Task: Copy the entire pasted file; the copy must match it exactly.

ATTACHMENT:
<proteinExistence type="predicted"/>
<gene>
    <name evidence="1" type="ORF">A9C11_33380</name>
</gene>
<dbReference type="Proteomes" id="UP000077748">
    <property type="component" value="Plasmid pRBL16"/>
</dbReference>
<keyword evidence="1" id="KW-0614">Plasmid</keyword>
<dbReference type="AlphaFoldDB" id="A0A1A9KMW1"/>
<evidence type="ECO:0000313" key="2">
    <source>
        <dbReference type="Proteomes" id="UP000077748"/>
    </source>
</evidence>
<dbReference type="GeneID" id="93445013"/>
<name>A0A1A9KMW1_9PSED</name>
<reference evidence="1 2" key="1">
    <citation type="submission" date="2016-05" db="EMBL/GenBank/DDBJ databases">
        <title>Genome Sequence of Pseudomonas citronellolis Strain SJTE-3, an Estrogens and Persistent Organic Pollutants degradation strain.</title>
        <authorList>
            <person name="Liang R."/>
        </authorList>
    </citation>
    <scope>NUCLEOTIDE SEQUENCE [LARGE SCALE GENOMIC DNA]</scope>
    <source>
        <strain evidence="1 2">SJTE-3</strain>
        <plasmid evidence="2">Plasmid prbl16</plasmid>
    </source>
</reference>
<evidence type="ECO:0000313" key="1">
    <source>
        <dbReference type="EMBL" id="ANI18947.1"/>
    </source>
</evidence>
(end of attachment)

<proteinExistence type="predicted"/>
<gene>
    <name evidence="1" type="ORF">A9C11_33380</name>
</gene>
<dbReference type="Proteomes" id="UP000077748">
    <property type="component" value="Plasmid pRBL16"/>
</dbReference>
<keyword evidence="1" id="KW-0614">Plasmid</keyword>
<dbReference type="AlphaFoldDB" id="A0A1A9KMW1"/>
<evidence type="ECO:0000313" key="2">
    <source>
        <dbReference type="Proteomes" id="UP000077748"/>
    </source>
</evidence>
<dbReference type="GeneID" id="93445013"/>
<name>A0A1A9KMW1_9PSED</name>
<reference evidence="1 2" key="1">
    <citation type="submission" date="2016-05" db="EMBL/GenBank/DDBJ databases">
        <title>Genome Sequence of Pseudomonas citronellolis Strain SJTE-3, an Estrogens and Persistent Organic Pollutants degradation strain.</title>
        <authorList>
            <person name="Liang R."/>
        </authorList>
    </citation>
    <scope>NUCLEOTIDE SEQUENCE [LARGE SCALE GENOMIC DNA]</scope>
    <source>
        <strain evidence="1 2">SJTE-3</strain>
        <plasmid evidence="2">Plasmid prbl16</plasmid>
    </source>
</reference>
<evidence type="ECO:0000313" key="1">
    <source>
        <dbReference type="EMBL" id="ANI18947.1"/>
    </source>
</evidence>